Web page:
Teachers are taught to teach visually, but not how a child learns visually. The National curriculum calls for multi-sensory teaching and learning, so why are we not educating our teachers in how children learn visually and how they organise their mental images for the best results.
We all have access to pictures from memory, we even know that children at 6 weeks old have this skill. How do we know that? A developmental test is to check a child smiles at their mother at 6 weeks. How do they do that? Because they have a mental image of their mother and if she put on a pink curly wig, they would cry, as she no longer matches the picture they have of mum in their mind.
As we learn we need to develop the skill to retain images, words, numbers etc, but there is no instruction in this in our schools, and it is too important to be left to chance. If I ask you to visualise a cat you may have one cat, other more creative people may have 50 cats and they are all fighting. Who is going to be able to concentrate better in school?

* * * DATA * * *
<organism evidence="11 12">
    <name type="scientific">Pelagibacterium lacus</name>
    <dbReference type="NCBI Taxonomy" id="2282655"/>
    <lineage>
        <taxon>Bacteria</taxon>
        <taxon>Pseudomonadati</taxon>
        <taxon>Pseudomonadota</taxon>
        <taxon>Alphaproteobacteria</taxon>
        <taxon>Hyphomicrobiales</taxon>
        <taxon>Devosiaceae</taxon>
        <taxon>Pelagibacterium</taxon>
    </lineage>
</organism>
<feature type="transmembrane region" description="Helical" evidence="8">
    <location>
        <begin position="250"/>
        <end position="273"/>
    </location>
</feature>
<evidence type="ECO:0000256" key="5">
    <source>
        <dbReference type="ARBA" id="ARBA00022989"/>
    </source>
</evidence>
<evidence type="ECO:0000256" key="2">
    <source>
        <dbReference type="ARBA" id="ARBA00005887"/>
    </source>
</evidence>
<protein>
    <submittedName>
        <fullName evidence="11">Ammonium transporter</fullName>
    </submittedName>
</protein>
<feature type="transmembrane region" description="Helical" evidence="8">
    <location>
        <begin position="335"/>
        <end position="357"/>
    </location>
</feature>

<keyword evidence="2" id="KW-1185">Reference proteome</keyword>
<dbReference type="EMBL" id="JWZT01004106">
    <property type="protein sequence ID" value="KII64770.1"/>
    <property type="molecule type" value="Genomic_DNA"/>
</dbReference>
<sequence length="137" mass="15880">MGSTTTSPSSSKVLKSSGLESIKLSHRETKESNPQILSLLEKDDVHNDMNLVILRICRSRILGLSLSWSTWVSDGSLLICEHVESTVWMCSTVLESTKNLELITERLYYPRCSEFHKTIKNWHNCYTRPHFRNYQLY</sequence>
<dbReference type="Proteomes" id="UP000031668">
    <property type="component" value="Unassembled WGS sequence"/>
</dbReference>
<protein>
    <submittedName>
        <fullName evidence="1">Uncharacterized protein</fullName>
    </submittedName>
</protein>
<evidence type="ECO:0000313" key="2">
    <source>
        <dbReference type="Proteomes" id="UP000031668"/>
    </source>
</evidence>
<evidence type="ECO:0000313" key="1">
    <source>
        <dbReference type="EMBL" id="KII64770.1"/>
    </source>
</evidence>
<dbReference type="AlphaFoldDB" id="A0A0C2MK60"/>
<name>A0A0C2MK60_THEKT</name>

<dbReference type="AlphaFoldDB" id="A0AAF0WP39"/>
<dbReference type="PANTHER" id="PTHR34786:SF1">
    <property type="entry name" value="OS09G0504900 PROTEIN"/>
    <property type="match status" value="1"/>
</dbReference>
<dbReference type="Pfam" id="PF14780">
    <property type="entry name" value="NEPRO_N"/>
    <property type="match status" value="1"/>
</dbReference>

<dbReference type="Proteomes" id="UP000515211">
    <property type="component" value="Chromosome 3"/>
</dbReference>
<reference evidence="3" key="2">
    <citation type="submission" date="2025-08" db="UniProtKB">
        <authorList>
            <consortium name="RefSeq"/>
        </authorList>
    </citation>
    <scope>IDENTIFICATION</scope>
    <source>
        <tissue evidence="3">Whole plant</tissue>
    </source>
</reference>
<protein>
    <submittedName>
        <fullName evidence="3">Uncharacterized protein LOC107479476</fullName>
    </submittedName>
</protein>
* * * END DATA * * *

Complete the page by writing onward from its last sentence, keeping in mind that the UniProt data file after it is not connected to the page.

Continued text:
Teaching people how to get the most effective visual memory is so easy, it should be specifically mentioned in the early years framework, but understanding of visual memory does not appear in that document!
Take a look at these short videos if you want to learn more about how someone learns visually. “the best description of learning difficulties I have ever heard” Paula, an ex head-teacher. This one is about literacy.